We all come into our freshman year of college with certain expectations. After all, college is supposed to be the best four years of our life. Just like anything else, as you adapt to college, you create a mental checklist of what worked and what didn’t. Here’s what I learned:
1. Always go to office hours, even if you don’t have any reason to go
Seriously. The reason for this is twofold: you want to build good relationships with your professors and you want to tackle academic problems before they start. It can be intimidating to approach your professors. After all, they’re experts in their field. What business does a lowly, intro course taking freshman have talking to them? All the business in the world. Your professors are here for you. They want to learn who you are as a person and they want to help you grow. They’re on your side.
2. Free time isn’t actually free time
When you get your final schedule, it might seem as if you have huge swaths of free time to fill with sleeping, eating, and frolicking about campus (Am I the only person who frolics? Okay.) This is an illusion. Your free time is time what should be filled with studying, chores, and self-care. There’s no need to start your day at 9 am and only get back to your dorm room at 12 am. Save the over-scheduling for when you’re an upperclassman. You don’t want to burn yourself out too early.
3. Don’t get caught up in comparisons
It’s so easy to look at the person next to you, see their wild successes, and start to believe you’re living life all wrong. Don’t. People who seem to have their lives together are usually feel as lost as you do. Also, when you compare yourself to other people, you’ll never be satisfied, no matter how successful you are. There will always be someone who’s slightly better than you in some aspect of life. That’s not to say that you shouldn’t be ambitious. It only means that you have to define what success means for you and aim for that instead of comparing yourself to others.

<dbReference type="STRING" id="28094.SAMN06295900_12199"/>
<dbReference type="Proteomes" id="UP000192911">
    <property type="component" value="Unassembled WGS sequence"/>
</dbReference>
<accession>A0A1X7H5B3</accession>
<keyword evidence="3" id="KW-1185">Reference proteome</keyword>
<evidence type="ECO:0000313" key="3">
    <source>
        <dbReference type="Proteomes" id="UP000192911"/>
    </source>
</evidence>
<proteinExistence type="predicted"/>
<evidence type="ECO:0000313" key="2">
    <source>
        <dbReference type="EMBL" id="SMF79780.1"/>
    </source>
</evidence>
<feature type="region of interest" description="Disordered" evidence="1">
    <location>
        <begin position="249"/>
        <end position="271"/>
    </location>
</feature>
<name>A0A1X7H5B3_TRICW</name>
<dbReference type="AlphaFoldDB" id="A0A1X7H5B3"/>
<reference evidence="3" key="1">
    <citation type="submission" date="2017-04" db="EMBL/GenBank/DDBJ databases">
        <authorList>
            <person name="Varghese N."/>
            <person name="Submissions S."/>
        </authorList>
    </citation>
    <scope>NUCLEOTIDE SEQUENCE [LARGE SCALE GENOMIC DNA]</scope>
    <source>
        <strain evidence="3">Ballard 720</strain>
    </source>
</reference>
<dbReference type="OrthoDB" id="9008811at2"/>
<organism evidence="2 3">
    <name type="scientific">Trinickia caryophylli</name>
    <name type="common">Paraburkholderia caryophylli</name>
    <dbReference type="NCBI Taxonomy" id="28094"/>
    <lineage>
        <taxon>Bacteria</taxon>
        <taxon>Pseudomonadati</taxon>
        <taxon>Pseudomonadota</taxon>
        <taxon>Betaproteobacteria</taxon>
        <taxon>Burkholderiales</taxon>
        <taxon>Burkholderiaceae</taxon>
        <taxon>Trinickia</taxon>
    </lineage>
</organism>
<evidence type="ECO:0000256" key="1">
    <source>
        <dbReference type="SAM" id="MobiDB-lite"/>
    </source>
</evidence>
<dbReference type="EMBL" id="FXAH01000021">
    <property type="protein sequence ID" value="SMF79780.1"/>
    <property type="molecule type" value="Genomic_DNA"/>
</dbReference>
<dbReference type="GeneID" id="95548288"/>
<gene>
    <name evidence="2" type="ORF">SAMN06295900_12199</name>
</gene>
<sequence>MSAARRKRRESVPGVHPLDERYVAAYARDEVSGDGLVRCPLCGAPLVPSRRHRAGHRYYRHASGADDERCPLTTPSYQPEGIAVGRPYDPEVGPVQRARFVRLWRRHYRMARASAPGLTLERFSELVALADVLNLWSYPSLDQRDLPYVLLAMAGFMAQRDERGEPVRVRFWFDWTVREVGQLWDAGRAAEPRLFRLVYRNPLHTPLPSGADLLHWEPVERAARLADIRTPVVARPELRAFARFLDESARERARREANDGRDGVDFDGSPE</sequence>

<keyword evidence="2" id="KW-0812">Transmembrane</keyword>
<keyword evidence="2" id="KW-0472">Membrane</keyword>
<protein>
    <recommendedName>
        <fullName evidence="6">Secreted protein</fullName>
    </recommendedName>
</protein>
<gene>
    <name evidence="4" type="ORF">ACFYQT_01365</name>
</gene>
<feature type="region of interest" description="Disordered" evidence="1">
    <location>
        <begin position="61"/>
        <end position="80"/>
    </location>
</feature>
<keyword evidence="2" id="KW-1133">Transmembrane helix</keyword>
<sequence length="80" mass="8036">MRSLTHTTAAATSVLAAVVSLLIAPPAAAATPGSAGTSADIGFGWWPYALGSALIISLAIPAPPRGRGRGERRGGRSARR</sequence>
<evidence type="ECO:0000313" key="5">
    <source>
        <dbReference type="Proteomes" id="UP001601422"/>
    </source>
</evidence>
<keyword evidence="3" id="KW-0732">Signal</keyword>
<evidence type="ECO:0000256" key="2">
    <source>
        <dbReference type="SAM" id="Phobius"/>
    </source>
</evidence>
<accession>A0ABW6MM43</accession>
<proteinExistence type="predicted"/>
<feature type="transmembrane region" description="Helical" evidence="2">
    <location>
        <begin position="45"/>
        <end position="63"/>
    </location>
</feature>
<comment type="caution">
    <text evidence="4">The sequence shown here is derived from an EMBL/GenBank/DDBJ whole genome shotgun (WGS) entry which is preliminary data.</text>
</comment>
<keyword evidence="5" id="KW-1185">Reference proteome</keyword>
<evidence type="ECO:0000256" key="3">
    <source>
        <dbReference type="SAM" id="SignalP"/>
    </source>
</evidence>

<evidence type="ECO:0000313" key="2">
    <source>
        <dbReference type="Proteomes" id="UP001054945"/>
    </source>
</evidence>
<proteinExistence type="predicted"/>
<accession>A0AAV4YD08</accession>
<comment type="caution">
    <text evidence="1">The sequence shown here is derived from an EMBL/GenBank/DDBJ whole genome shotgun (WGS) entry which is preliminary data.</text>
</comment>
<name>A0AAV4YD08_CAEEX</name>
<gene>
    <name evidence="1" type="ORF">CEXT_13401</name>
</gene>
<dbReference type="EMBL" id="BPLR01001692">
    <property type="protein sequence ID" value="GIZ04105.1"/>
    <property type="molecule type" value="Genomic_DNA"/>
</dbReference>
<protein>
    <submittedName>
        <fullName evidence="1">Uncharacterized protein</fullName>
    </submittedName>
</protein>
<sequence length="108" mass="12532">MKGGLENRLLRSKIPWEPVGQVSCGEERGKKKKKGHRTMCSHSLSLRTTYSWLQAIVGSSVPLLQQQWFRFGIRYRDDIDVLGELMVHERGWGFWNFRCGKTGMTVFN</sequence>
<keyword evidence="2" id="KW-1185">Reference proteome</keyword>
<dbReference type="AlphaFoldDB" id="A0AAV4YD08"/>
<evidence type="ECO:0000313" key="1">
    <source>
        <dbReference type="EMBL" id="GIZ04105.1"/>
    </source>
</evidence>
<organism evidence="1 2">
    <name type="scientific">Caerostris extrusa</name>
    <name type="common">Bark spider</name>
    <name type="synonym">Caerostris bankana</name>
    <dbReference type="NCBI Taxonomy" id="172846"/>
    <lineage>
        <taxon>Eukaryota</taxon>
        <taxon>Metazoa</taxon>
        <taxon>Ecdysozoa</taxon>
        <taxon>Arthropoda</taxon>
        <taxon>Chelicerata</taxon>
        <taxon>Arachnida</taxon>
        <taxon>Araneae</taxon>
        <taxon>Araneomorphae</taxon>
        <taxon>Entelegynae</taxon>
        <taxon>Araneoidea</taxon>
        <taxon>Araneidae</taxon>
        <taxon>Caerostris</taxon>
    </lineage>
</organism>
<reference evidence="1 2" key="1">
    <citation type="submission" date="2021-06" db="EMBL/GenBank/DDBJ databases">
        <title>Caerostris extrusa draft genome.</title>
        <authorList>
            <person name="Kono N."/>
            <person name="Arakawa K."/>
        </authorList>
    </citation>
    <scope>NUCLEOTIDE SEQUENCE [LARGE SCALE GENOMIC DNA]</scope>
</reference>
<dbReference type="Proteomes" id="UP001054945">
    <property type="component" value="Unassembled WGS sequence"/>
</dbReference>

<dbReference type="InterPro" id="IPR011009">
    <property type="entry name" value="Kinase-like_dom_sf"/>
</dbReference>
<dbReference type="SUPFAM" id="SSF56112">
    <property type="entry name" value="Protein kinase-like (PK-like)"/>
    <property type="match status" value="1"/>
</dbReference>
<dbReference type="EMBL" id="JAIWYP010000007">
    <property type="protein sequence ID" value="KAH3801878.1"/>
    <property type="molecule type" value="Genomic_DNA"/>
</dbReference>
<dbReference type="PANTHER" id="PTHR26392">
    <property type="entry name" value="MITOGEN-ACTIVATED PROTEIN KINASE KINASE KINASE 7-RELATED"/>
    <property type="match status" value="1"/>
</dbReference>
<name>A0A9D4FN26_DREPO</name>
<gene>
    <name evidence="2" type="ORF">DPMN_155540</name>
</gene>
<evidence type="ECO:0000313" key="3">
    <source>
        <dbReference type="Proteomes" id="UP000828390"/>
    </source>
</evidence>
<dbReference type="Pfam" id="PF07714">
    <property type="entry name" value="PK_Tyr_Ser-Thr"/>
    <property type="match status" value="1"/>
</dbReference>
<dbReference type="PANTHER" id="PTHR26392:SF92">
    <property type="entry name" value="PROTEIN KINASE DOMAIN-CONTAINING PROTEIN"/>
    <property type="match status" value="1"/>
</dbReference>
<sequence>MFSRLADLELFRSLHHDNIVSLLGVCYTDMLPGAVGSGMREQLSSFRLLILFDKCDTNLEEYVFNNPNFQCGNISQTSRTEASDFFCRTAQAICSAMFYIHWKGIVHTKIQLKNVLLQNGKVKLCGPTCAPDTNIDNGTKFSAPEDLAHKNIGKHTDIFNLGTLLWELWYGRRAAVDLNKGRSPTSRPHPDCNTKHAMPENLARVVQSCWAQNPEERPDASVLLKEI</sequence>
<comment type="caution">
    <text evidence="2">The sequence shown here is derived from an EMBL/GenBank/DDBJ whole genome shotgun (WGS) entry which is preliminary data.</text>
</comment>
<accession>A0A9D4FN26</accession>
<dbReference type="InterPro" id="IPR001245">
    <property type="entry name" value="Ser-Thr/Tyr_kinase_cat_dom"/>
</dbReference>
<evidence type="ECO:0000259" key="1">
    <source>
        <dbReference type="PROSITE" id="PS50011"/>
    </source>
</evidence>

4. It’s harder than it seems at first, but it gets better
Adjusting to college can be much harder than people make it seem. As soon as orientation, everyone’s found their BFFs and started living it up. Or so they want you to think. If life doesn’t come together the first day of college, it’s okay. Heck, even if it doesn’t come together after the first few months, that’s still okay. You’re not the only one feeling lonely and homesick. It’s hard waiting out the sad feelings, but eventually you’ll find your niche.
5. Guard your health
You and I both know the truth: the dorms are gross. No matter how vigilant you are about taking vitamins, eating healthy, and staying well, you’re still living with hundreds of people whose personal hygiene might not be up to your standards. Be proactive instead of reactive. After all, being sick is awful. Being sick in college is even worse. Have the proper medication on hand before you need it, even if you’re one of those rare people who never get sick.
6. You don’t have to do everything at once
In college, you experience a type of freedom you’ve probably never had before. While this taste of independence can be heady, try not to let it get to you. There’s no need to dye your hair pink, get a nose piercing, and start designing your first tattoo. It’s totally cool if you want to do those things, but don’t feel pressured into doing impulsive or high-risk things just because you’re in college. Don’t go home (or come back second semester) with regrets about moving too fast.
7. Ask questions
It’s great to be an inquisitive person. You should always seek wisdom from those who have been there and done that so you don’t make their mistakes. In this respect, upperclassmen are your greatest resource. They know things from experience that probably aren’t in the student guidebook. If your school has a mentoring program for first-year students, try to become a mentee. Again, upperclassmen are usually on your team. They want you to succeed without the same downfalls they experienced.
Your first year of college can be overwhelming in many completely different ways. These are the things your textbooks just can’t teach you. Do you have any advice or tips for incoming freshmen? Share your thoughts in the comments below!